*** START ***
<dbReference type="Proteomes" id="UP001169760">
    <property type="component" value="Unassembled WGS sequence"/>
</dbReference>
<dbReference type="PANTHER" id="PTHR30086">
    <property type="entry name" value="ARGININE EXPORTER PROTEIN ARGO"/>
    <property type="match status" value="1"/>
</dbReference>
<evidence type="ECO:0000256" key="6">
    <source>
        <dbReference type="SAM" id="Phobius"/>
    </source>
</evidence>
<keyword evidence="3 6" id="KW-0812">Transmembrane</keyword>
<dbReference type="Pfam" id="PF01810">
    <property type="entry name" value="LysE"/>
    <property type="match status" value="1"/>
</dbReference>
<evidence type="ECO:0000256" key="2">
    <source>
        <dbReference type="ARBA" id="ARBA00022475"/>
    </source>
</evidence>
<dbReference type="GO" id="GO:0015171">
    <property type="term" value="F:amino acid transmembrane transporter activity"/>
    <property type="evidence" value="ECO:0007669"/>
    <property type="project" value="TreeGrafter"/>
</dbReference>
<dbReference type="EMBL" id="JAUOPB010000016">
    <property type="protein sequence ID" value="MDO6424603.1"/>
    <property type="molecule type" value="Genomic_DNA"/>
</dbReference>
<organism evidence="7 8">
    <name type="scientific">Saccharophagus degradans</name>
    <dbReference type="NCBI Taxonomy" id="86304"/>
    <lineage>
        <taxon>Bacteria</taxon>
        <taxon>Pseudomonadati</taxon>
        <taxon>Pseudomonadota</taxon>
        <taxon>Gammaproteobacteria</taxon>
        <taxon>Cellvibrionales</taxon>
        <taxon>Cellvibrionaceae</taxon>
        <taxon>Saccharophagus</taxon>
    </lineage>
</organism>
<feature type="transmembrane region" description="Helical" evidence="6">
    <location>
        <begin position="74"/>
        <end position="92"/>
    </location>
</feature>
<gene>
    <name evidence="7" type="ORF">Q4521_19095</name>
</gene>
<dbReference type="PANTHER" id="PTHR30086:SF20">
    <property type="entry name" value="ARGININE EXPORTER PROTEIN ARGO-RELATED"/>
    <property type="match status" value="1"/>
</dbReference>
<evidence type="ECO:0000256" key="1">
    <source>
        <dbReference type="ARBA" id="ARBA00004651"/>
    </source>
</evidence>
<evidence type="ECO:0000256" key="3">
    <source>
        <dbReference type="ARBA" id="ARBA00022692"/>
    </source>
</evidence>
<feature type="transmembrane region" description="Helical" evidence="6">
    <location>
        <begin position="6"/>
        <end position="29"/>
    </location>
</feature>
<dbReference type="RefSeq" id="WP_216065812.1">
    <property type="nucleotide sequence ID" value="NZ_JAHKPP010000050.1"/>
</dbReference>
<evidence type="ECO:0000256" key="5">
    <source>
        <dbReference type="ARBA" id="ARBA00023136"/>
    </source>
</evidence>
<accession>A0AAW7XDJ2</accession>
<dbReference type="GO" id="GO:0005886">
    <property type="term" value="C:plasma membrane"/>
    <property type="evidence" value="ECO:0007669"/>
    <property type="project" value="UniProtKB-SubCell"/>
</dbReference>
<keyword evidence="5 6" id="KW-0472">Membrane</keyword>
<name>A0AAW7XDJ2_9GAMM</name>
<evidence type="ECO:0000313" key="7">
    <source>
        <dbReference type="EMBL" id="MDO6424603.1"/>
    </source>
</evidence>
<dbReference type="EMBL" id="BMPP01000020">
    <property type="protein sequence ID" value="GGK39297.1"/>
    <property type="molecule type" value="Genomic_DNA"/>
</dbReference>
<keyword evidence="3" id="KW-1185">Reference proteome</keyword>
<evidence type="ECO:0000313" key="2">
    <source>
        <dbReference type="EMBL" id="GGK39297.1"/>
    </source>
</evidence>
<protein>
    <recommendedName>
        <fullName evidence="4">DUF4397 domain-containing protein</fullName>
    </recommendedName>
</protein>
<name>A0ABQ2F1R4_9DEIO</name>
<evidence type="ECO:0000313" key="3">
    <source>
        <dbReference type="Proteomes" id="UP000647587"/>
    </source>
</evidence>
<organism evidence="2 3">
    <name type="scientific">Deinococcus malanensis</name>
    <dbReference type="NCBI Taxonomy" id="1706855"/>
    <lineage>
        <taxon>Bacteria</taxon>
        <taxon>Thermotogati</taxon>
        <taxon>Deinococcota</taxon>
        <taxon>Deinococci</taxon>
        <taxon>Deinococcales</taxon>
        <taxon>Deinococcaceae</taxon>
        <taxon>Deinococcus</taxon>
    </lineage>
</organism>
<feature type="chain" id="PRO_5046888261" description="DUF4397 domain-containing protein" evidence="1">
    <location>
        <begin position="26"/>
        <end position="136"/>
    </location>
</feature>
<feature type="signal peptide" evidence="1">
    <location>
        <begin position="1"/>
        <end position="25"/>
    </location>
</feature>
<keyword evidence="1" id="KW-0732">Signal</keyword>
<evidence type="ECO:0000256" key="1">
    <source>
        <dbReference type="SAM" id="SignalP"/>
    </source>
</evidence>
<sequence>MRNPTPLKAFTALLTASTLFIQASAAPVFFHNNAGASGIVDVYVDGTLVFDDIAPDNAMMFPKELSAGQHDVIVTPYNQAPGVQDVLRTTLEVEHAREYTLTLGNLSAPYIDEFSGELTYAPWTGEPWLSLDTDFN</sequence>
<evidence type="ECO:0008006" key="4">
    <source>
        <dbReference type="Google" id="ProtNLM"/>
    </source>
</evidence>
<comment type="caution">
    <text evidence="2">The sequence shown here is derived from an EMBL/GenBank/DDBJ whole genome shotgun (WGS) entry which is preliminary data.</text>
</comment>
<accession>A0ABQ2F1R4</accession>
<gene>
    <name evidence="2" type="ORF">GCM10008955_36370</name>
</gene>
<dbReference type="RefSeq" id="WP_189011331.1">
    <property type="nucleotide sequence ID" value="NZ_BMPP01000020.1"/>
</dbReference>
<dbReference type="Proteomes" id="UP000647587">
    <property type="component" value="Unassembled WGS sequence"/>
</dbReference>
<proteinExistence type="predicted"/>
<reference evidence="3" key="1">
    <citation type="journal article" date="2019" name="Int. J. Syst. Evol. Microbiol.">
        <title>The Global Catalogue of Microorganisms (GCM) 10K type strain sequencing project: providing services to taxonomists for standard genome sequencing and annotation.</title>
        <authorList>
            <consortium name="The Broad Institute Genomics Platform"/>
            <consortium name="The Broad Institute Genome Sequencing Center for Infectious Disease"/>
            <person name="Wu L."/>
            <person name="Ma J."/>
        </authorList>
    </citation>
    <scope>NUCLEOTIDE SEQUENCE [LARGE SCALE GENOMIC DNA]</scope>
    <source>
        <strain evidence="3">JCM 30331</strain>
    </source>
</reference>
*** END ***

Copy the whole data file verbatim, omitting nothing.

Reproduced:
<dbReference type="Proteomes" id="UP001169760">
    <property type="component" value="Unassembled WGS sequence"/>
</dbReference>
<dbReference type="PANTHER" id="PTHR30086">
    <property type="entry name" value="ARGININE EXPORTER PROTEIN ARGO"/>
    <property type="match status" value="1"/>
</dbReference>
<evidence type="ECO:0000256" key="6">
    <source>
        <dbReference type="SAM" id="Phobius"/>
    </source>
</evidence>
<keyword evidence="3 6" id="KW-0812">Transmembrane</keyword>
<dbReference type="Pfam" id="PF01810">
    <property type="entry name" value="LysE"/>
    <property type="match status" value="1"/>
</dbReference>
<evidence type="ECO:0000256" key="2">
    <source>
        <dbReference type="ARBA" id="ARBA00022475"/>
    </source>
</evidence>
<dbReference type="GO" id="GO:0015171">
    <property type="term" value="F:amino acid transmembrane transporter activity"/>
    <property type="evidence" value="ECO:0007669"/>
    <property type="project" value="TreeGrafter"/>
</dbReference>
<dbReference type="EMBL" id="JAUOPB010000016">
    <property type="protein sequence ID" value="MDO6424603.1"/>
    <property type="molecule type" value="Genomic_DNA"/>
</dbReference>
<organism evidence="7 8">
    <name type="scientific">Saccharophagus degradans</name>
    <dbReference type="NCBI Taxonomy" id="86304"/>
    <lineage>
        <taxon>Bacteria</taxon>
        <taxon>Pseudomonadati</taxon>
        <taxon>Pseudomonadota</taxon>
        <taxon>Gammaproteobacteria</taxon>
        <taxon>Cellvibrionales</taxon>
        <taxon>Cellvibrionaceae</taxon>
        <taxon>Saccharophagus</taxon>
    </lineage>
</organism>
<feature type="transmembrane region" description="Helical" evidence="6">
    <location>
        <begin position="74"/>
        <end position="92"/>
    </location>
</feature>
<gene>
    <name evidence="7" type="ORF">Q4521_19095</name>
</gene>
<dbReference type="PANTHER" id="PTHR30086:SF20">
    <property type="entry name" value="ARGININE EXPORTER PROTEIN ARGO-RELATED"/>
    <property type="match status" value="1"/>
</dbReference>
<evidence type="ECO:0000256" key="1">
    <source>
        <dbReference type="ARBA" id="ARBA00004651"/>
    </source>
</evidence>
<evidence type="ECO:0000256" key="3">
    <source>
        <dbReference type="ARBA" id="ARBA00022692"/>
    </source>
</evidence>
<feature type="transmembrane region" description="Helical" evidence="6">
    <location>
        <begin position="6"/>
        <end position="29"/>
    </location>
</feature>
<dbReference type="RefSeq" id="WP_216065812.1">
    <property type="nucleotide sequence ID" value="NZ_JAHKPP010000050.1"/>
</dbReference>
<evidence type="ECO:0000256" key="5">
    <source>
        <dbReference type="ARBA" id="ARBA00023136"/>
    </source>
</evidence>
<accession>A0AAW7XDJ2</accession>
<dbReference type="GO" id="GO:0005886">
    <property type="term" value="C:plasma membrane"/>
    <property type="evidence" value="ECO:0007669"/>
    <property type="project" value="UniProtKB-SubCell"/>
</dbReference>
<keyword evidence="5 6" id="KW-0472">Membrane</keyword>
<name>A0AAW7XDJ2_9GAMM</name>
<evidence type="ECO:0000313" key="7">
    <source>
        <dbReference type="EMBL" id="MDO6424603.1"/>
    </source>
</evidence>
<dbReference type="EMBL" id="BMPP01000020">
    <property type="protein sequence ID" value="GGK39297.1"/>
    <property type="molecule type" value="Genomic_DNA"/>
</dbReference>
<keyword evidence="3" id="KW-1185">Reference proteome</keyword>
<evidence type="ECO:0000313" key="2">
    <source>
        <dbReference type="EMBL" id="GGK39297.1"/>
    </source>
</evidence>
<protein>
    <recommendedName>
        <fullName evidence="4">DUF4397 domain-containing protein</fullName>
    </recommendedName>
</protein>
<name>A0ABQ2F1R4_9DEIO</name>
<evidence type="ECO:0000313" key="3">
    <source>
        <dbReference type="Proteomes" id="UP000647587"/>
    </source>
</evidence>
<organism evidence="2 3">
    <name type="scientific">Deinococcus malanensis</name>
    <dbReference type="NCBI Taxonomy" id="1706855"/>
    <lineage>
        <taxon>Bacteria</taxon>
        <taxon>Thermotogati</taxon>
        <taxon>Deinococcota</taxon>
        <taxon>Deinococci</taxon>
        <taxon>Deinococcales</taxon>
        <taxon>Deinococcaceae</taxon>
        <taxon>Deinococcus</taxon>
    </lineage>
</organism>
<feature type="chain" id="PRO_5046888261" description="DUF4397 domain-containing protein" evidence="1">
    <location>
        <begin position="26"/>
        <end position="136"/>
    </location>
</feature>
<feature type="signal peptide" evidence="1">
    <location>
        <begin position="1"/>
        <end position="25"/>
    </location>
</feature>
<keyword evidence="1" id="KW-0732">Signal</keyword>
<evidence type="ECO:0000256" key="1">
    <source>
        <dbReference type="SAM" id="SignalP"/>
    </source>
</evidence>
<sequence>MRNPTPLKAFTALLTASTLFIQASAAPVFFHNNAGASGIVDVYVDGTLVFDDIAPDNAMMFPKELSAGQHDVIVTPYNQAPGVQDVLRTTLEVEHAREYTLTLGNLSAPYIDEFSGELTYAPWTGEPWLSLDTDFN</sequence>
<evidence type="ECO:0008006" key="4">
    <source>
        <dbReference type="Google" id="ProtNLM"/>
    </source>
</evidence>
<comment type="caution">
    <text evidence="2">The sequence shown here is derived from an EMBL/GenBank/DDBJ whole genome shotgun (WGS) entry which is preliminary data.</text>
</comment>
<accession>A0ABQ2F1R4</accession>
<gene>
    <name evidence="2" type="ORF">GCM10008955_36370</name>
</gene>
<dbReference type="RefSeq" id="WP_189011331.1">
    <property type="nucleotide sequence ID" value="NZ_BMPP01000020.1"/>
</dbReference>
<dbReference type="Proteomes" id="UP000647587">
    <property type="component" value="Unassembled WGS sequence"/>
</dbReference>
<proteinExistence type="predicted"/>
<reference evidence="3" key="1">
    <citation type="journal article" date="2019" name="Int. J. Syst. Evol. Microbiol.">
        <title>The Global Catalogue of Microorganisms (GCM) 10K type strain sequencing project: providing services to taxonomists for standard genome sequencing and annotation.</title>
        <authorList>
            <consortium name="The Broad Institute Genomics Platform"/>
            <consortium name="The Broad Institute Genome Sequencing Center for Infectious Disease"/>
            <person name="Wu L."/>
            <person name="Ma J."/>
        </authorList>
    </citation>
    <scope>NUCLEOTIDE SEQUENCE [LARGE SCALE GENOMIC DNA]</scope>
    <source>
        <strain evidence="3">JCM 30331</strain>
    </source>
</reference>